Kings Island /
Cincinnati, OH / 350 miles

Cedar Point /
Sandusky, OH / 340 miles

Several water parks /
Wisconsin Dells Area / 170 miles
Six Flags St. Louis
Eureka, MO
 
323 acres—combination theme and water park and approximately 40 acres of potentially developable land
 
St. Louis (21)
 
2.8 million—50 miles
4.0 million—100 miles
 
Worlds of Fun /
Kansas City, MO / 250 miles

Silver Dollar City /
Branson, MO / 250 miles

Holiday World /
Santa Claus, IN / 150 miles




2

Table of Contents

Name of Park and Location
 
Description
 
Designated
Market Area and Rank*
 
Population Within
Radius from
Park Location
 
External Park Competition / Location /
Approximate Distance
Six Flags Magic Mountain /
Six Flags Hurricane Harbor
Valencia, CA
 
262 acres—separately gated theme park and water park on 250 acres and 12 acres, respectively
 
Los Angeles (2)
 
10.4 million—50 miles
18.7 million—100 miles
 
Disneyland Resort /
Anaheim, CA / 60 miles

Universal Studios Hollywood /
Universal City, CA / 20 miles

Knott's Berry Farm /
Buena Park, CA / 50 miles

Sea World of California /
San Diego, CA / 150 miles

Legoland /
Carlsbad, CA / 130 miles

Soak City USA /
Buena Park, CA / 50 miles

Raging Waters /
San Dimas, CA / 50 miles
Six Flags Mexico
Mexico City, Mexico
 
110 acres—theme park
 
N/A
 
24.5 million—50 miles
33.0 million—100 miles
 
Mexico City Zoo /
Mexico City, Mexico / 14 miles

La Feria /
Mexico City, Mexico / 11 miles
Six Flags New England
Agawam, MA
 
262 acres—combination theme and water park
 
Boston (8)
Hartford / New Haven (30)
Providence (52)
Springfield (116)
 
3.4 million—50 miles
16.5 million—100 miles
 
Lake Compounce /
Bristol, CT / 50 miles

Canobie Lake Park /
Salem, New Hampshire / 140 miles
Six Flags Over Georgia
Austell, GA

Six Flags White Water Atlanta
Marietta, GA
 
352 acres—separately gated theme and water park on 283 acres and water park on 69 acres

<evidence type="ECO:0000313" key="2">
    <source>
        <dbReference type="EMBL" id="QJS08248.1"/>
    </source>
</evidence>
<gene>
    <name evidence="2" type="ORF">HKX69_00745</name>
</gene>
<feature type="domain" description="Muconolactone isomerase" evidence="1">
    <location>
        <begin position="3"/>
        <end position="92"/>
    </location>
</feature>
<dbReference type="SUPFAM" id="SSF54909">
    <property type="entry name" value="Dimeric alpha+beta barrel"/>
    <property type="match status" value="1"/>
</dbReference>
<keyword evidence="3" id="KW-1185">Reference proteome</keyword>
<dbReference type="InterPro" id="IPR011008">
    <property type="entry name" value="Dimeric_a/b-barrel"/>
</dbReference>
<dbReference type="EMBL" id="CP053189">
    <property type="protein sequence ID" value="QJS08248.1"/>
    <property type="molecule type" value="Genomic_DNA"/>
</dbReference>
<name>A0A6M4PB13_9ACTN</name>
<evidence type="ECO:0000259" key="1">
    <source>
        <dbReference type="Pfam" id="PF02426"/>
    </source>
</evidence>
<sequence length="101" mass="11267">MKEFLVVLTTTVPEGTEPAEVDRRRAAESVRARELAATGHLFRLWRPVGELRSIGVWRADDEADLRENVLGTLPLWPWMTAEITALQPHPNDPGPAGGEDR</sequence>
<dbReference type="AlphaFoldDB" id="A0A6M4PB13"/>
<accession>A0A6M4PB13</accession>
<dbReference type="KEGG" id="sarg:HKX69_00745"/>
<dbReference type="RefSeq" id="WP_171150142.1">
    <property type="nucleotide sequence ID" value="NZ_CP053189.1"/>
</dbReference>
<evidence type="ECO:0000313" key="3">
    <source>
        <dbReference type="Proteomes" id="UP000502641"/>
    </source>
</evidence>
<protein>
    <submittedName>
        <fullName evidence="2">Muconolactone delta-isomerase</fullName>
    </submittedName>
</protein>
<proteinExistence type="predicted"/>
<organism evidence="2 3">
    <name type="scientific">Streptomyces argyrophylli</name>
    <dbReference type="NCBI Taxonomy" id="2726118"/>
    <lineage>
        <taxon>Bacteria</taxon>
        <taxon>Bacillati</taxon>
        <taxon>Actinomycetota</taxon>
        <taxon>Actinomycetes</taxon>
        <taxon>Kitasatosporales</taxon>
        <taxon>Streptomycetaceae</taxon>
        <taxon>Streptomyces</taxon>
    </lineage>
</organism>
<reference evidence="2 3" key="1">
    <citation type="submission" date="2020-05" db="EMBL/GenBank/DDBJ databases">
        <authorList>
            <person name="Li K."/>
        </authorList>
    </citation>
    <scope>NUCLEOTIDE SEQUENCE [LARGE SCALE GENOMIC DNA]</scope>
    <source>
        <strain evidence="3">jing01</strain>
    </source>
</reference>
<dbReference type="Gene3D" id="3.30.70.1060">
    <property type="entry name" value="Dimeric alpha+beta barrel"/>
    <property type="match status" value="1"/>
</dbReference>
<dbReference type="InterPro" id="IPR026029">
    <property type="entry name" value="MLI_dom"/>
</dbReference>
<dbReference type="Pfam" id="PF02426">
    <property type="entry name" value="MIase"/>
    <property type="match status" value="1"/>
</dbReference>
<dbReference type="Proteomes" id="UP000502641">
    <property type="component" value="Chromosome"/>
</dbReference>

Atlanta (9)
 
5.7 million—50 miles
8.8 million—100 miles
 
Georgia Aquarium /
Atlanta, GA / 20 miles

Carowinds /
Charlotte, NC / 250 miles

Alabama Splash Adventures /
Birmingham, AL / 160 miles

Dollywood and Splash Country /
Pigeon Forge, TN / 200 miles

Wild Adventures /
Valdosta, GA / 240 miles
Six Flags Over Texas /
Six Flags Hurricane Harbor
Arlington, TX
 
264 acres—separately gated theme park and water park on 217 and 47 acres, respectively
 
Dallas/Fort Worth (5)
 
6.9 million—50 miles
8.1 million—100 miles
 
Sea World of Texas /
San Antonio, TX / 285 miles

NRH2O Waterpark /
North Richland Hills, TX / 13 miles

The Great Wolf Lodge /
Grapevine, TX / 17 miles

Hawaiian Falls Waterparks /
Multiple Locations / 15 - 35 miles
La Ronde
Montreal, Canada
 
146 acres—theme park
 
N/A
 
4.4 million—50 miles
6.1 million—100 miles
 
Quebec City Waterpark /
Quebec City, Canada / 130 miles

Canada's Wonderland /
Vaughan, Ontario / 370 miles
The Great Escape and Splashwater Kingdom /
Six Flags Great Escape Lodge & Indoor Waterpark
Queensbury, NY
 
345 acres—combination theme and water park, plus 200 room hotel and 38,000 square foot indoor waterpark
 
Albany (59)
 
1.1 million—50 miles
3.1 million—100 miles
 
Darien Lake /
Darien Center, NY / 311 miles
________________________________________
*
Based on a September 26, 2015 survey of television households within designated market areas published by A.C. Nielsen Media Research.

3

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Partnership Park Arrangements
In 1998, we acquired the former Six Flags Entertainment Corporation (a corporation that has been merged out of existence and that has always been a separate corporation from Holdings, "Former SFEC"). In connection with our 1998 acquisition of Former SFEC, we guaranteed certain obligations relating to the Partnership Parks. These obligations continue until 2027, in the case of SFOG, and 2028, in the case of SFOT. Such obligations include (i) minimum annual distributions (including rent) of approximately $68.3 million in 2016 (subject to cost of living adjustments in subsequent years) to the limited partners in the Partnerships Parks (based on our ownership of units as of December 31, 2015, our share of the distribution will be approximately $29.8 million) and (ii) minimum capital expenditures at each park during rolling five-year periods based generally on 6% of Partnership Park revenues. Cash flow from operations at the Partnership Parks is used to satisfy these requirements first, before any funds are required from us. We also guaranteed the obligation of our subsidiaries to annually purchase all outstanding limited partnership units to the extent tendered by the unit holders (the "Partnership Park Put").
After payment of the minimum distribution, we are entitled to a management fee equal to 3% of prior year gross revenues and, thereafter, any additional cash will be distributed first to management fee in arrears, repayment of any interest and principal on intercompany loans with any additional cash being distributed 95% to us, in the case of SFOG, and 92.5% to us, in the case of SFOT.